Thursday, 1 September 2011

The 13 Billion Dollar Question: Does Microsoft Matter?

"HTC launched two smartphones on Thursday running Microsoft's latest update of its mobile operating system, called Mango, as Microsoft struggles to gain market share from Apple and Android smartphones.
"Microsoft faces an uphill battle in the rapidly changing smartphone market, highlighted by Google's acquisition last month of Motorola Mobility for US$12.5 billion. Microsoft held just 2.7 percent of the smartphone OS market for the first quarter of this year, according to analyst firm IDC, losing ground from a year before despite a complete rework of its mobile operating system.

HTC's Mango Phones, Titan and Radar, Out Next Month | PCWorld Business Center
'via Blog this'

Frankly the story for Microsoft and mobility is pretty ugly. The general excellence of Windows 7 mobile has not been able to stop the slide of the Windows franchise in mobility.

Clearly its time to face the cold hard truth: Microsoft has lost the confidence of the public in the small device area. People simply have no confidence in a Windows phone or tablet.

And with good reason.

For years Microsoft main goal in mobile phones and tablets has been to get people to use Windows on more devices, not to give people a solid tool. Windows 6.5 phones were a buggy nightmare navigated with a tiny stylus you were more likely to lose. The insanity was all because Microsoft clearly only wanted to make you use Windows on a phone, not to give you a good solution.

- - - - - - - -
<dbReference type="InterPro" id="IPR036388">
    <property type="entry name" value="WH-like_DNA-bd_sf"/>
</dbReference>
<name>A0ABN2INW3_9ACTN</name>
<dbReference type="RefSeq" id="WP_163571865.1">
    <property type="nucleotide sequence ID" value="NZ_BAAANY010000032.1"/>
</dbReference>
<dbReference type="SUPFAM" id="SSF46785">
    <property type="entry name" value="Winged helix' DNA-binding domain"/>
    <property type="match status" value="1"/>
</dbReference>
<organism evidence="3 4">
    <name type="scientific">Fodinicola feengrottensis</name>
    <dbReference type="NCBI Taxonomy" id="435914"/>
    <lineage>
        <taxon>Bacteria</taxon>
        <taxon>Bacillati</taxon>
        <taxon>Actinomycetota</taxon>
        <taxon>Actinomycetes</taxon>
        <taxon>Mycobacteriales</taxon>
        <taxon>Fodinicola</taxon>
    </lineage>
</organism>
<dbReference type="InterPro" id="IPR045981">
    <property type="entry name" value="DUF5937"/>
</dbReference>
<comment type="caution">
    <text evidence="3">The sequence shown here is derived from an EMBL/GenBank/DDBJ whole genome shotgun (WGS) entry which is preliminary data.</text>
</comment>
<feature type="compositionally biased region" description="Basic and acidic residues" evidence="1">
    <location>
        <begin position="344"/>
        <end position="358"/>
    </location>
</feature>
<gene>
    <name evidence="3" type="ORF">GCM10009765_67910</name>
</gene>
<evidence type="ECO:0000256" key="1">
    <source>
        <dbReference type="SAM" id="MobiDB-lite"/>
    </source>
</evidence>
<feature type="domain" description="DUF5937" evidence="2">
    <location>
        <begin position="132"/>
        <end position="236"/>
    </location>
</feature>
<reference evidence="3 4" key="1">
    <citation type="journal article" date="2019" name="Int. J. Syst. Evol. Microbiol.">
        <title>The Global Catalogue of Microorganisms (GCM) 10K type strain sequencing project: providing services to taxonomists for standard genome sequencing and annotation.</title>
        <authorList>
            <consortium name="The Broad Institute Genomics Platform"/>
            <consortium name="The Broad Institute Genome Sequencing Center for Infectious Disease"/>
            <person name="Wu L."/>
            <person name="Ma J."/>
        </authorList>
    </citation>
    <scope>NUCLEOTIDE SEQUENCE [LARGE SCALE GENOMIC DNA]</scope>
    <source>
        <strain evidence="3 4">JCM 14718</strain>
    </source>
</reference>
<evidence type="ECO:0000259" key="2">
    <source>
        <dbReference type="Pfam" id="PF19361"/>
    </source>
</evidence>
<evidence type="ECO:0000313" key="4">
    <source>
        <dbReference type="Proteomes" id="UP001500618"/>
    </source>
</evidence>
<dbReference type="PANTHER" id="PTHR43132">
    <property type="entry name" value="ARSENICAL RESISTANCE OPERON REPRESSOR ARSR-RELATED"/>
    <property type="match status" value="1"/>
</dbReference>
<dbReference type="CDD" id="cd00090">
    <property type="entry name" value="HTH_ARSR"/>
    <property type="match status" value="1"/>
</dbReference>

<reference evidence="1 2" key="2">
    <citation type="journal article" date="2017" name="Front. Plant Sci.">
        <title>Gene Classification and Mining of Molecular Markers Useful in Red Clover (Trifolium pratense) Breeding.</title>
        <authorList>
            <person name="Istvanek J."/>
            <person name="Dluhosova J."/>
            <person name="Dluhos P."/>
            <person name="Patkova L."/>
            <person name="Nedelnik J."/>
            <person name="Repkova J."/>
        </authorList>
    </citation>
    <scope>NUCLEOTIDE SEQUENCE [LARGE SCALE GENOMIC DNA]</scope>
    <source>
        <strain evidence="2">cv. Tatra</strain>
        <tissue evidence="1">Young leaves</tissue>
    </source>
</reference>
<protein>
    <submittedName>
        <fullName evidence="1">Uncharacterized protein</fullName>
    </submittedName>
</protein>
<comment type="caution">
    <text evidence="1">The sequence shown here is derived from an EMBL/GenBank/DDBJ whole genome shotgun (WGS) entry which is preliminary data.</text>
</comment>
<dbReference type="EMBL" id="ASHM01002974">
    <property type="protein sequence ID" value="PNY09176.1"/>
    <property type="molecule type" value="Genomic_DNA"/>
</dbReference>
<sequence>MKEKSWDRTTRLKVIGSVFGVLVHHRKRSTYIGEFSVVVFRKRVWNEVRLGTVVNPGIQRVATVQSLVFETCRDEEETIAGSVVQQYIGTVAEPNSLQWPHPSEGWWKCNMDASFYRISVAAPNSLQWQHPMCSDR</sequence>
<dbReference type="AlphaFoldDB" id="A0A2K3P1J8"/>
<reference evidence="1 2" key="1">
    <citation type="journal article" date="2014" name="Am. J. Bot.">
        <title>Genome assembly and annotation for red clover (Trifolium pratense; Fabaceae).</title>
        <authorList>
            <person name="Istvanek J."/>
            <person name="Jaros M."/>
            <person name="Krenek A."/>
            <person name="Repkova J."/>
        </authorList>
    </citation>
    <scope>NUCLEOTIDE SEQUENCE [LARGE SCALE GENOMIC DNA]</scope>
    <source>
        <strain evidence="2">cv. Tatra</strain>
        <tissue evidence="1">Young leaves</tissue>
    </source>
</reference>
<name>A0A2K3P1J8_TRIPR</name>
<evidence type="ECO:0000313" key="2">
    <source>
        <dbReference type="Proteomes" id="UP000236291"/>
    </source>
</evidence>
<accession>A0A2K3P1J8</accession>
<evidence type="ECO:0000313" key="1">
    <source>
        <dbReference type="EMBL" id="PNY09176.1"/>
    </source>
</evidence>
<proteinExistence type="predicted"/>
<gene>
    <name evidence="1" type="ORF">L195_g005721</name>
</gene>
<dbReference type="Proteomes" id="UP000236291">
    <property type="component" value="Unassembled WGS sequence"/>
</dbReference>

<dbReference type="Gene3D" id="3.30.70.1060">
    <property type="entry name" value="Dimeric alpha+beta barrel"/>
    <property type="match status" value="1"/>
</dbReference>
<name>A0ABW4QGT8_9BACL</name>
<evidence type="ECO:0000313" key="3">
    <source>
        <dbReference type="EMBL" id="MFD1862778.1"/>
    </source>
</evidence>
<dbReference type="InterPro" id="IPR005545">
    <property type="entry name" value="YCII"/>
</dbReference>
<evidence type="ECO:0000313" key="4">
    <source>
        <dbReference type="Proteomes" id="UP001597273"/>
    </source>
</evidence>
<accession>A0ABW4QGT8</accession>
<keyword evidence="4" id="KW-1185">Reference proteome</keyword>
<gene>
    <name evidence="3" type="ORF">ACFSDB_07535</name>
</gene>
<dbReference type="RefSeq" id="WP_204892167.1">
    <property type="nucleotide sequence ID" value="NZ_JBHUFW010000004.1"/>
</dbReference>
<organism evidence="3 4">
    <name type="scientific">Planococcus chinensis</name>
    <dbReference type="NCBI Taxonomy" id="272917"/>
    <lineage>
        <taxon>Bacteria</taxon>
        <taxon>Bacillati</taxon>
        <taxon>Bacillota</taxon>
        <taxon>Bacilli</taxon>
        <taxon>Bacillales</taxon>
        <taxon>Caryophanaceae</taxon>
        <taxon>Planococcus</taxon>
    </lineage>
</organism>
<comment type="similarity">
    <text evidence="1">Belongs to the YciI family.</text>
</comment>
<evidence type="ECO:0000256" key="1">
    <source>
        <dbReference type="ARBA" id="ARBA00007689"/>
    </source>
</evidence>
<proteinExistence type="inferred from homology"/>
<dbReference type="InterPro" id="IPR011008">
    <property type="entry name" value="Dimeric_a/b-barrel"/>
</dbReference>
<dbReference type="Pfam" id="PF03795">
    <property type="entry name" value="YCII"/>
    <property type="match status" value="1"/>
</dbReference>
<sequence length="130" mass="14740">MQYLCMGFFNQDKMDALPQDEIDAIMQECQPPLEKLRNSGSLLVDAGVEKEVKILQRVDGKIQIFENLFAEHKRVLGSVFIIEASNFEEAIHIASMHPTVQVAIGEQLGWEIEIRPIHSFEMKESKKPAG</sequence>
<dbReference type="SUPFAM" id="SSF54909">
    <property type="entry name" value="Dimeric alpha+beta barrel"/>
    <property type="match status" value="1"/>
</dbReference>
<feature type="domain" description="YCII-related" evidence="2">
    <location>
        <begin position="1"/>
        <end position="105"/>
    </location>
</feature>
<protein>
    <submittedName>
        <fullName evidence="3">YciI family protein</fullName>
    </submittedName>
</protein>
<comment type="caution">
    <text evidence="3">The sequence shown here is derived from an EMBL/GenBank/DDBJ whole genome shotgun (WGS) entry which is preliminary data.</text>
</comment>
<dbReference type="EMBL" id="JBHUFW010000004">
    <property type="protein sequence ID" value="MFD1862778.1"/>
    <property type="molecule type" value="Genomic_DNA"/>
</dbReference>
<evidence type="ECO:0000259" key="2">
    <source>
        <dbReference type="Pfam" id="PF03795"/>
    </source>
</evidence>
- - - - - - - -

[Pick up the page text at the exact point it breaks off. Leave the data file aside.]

Even Windows 7 mobile, though much better and than earlier Windows Mobile is so determined to let you know you are in a Microsoft world. It is branded through and through and while Apple iPhones and iPads get you addicted by the illusion of freedom and Android really gives you the freedom Microsoft phones make no bones about their desire to enslave you.

That said Microsoft has been hated for a long time. People in the 1990s came to trust and use Microsoft despite doubts about the quality and ethical nature of the firm.

But that was a very different time. Back then the main user of computer systems were still businesses, and the main area of growth was expanding users 'desktops' giving a computer to every staff person. Moving from the big back end systems to desktops gave Microsoft low cost business productivity suit a real advantage and Windows, Outlook and Office made Microsoft very rich.

But the world is very different today. Consumer use is driving innovation in to mobility. Transactions of data are becoming smaller. More and more computing time is going in to social activity. The computer is growing in to a small device connected to the Cloud.

Microsoft has yet to prove it can function in this field.

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